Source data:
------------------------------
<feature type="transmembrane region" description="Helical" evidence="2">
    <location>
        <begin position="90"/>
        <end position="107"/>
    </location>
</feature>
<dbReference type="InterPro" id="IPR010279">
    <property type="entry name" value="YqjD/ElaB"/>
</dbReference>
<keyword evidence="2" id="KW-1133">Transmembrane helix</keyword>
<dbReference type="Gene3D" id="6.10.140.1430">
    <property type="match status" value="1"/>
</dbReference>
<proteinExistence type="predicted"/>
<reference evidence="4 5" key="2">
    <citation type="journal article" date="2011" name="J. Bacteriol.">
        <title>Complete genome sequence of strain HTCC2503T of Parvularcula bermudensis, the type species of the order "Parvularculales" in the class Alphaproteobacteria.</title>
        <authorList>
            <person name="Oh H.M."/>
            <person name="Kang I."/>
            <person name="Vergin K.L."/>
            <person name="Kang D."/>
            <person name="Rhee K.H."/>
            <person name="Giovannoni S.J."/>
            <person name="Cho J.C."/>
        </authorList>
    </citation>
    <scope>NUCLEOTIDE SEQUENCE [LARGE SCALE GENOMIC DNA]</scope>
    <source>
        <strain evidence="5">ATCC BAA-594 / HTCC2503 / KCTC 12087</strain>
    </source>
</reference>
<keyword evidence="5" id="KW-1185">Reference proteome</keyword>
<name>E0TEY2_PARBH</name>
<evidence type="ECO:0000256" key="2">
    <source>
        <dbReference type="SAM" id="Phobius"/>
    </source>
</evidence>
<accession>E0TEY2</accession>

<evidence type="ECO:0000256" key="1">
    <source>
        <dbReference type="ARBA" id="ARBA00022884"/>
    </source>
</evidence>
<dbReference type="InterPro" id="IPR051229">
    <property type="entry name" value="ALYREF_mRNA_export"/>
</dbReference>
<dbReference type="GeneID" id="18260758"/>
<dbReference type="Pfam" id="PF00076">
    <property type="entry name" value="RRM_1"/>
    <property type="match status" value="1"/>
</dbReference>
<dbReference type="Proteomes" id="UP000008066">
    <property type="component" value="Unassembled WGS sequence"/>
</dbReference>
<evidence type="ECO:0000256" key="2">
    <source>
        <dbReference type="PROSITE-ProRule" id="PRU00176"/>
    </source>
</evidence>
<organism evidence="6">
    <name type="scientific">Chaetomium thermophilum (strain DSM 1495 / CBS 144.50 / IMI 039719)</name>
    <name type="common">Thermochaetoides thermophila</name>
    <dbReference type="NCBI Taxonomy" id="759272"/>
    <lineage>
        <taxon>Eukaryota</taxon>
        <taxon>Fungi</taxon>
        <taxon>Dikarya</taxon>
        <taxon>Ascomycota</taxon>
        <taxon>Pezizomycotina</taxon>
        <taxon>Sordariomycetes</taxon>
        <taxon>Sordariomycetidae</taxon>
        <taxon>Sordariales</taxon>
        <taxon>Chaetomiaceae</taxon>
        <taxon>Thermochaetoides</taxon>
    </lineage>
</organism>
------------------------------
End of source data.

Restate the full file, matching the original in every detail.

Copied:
<feature type="transmembrane region" description="Helical" evidence="2">
    <location>
        <begin position="90"/>
        <end position="107"/>
    </location>
</feature>
<dbReference type="InterPro" id="IPR010279">
    <property type="entry name" value="YqjD/ElaB"/>
</dbReference>
<keyword evidence="2" id="KW-1133">Transmembrane helix</keyword>
<dbReference type="Gene3D" id="6.10.140.1430">
    <property type="match status" value="1"/>
</dbReference>
<proteinExistence type="predicted"/>
<reference evidence="4 5" key="2">
    <citation type="journal article" date="2011" name="J. Bacteriol.">
        <title>Complete genome sequence of strain HTCC2503T of Parvularcula bermudensis, the type species of the order "Parvularculales" in the class Alphaproteobacteria.</title>
        <authorList>
            <person name="Oh H.M."/>
            <person name="Kang I."/>
            <person name="Vergin K.L."/>
            <person name="Kang D."/>
            <person name="Rhee K.H."/>
            <person name="Giovannoni S.J."/>
            <person name="Cho J.C."/>
        </authorList>
    </citation>
    <scope>NUCLEOTIDE SEQUENCE [LARGE SCALE GENOMIC DNA]</scope>
    <source>
        <strain evidence="5">ATCC BAA-594 / HTCC2503 / KCTC 12087</strain>
    </source>
</reference>
<keyword evidence="5" id="KW-1185">Reference proteome</keyword>
<name>E0TEY2_PARBH</name>
<evidence type="ECO:0000256" key="2">
    <source>
        <dbReference type="SAM" id="Phobius"/>
    </source>
</evidence>
<accession>E0TEY2</accession>

<evidence type="ECO:0000256" key="1">
    <source>
        <dbReference type="ARBA" id="ARBA00022884"/>
    </source>
</evidence>
<dbReference type="InterPro" id="IPR051229">
    <property type="entry name" value="ALYREF_mRNA_export"/>
</dbReference>
<dbReference type="GeneID" id="18260758"/>
<dbReference type="Pfam" id="PF00076">
    <property type="entry name" value="RRM_1"/>
    <property type="match status" value="1"/>
</dbReference>
<dbReference type="Proteomes" id="UP000008066">
    <property type="component" value="Unassembled WGS sequence"/>
</dbReference>
<evidence type="ECO:0000256" key="2">
    <source>
        <dbReference type="PROSITE-ProRule" id="PRU00176"/>
    </source>
</evidence>
<organism evidence="6">
    <name type="scientific">Chaetomium thermophilum (strain DSM 1495 / CBS 144.50 / IMI 039719)</name>
    <name type="common">Thermochaetoides thermophila</name>
    <dbReference type="NCBI Taxonomy" id="759272"/>
    <lineage>
        <taxon>Eukaryota</taxon>
        <taxon>Fungi</taxon>
        <taxon>Dikarya</taxon>
        <taxon>Ascomycota</taxon>
        <taxon>Pezizomycotina</taxon>
        <taxon>Sordariomycetes</taxon>
        <taxon>Sordariomycetidae</taxon>
        <taxon>Sordariales</taxon>
        <taxon>Chaetomiaceae</taxon>
        <taxon>Thermochaetoides</taxon>
    </lineage>
</organism>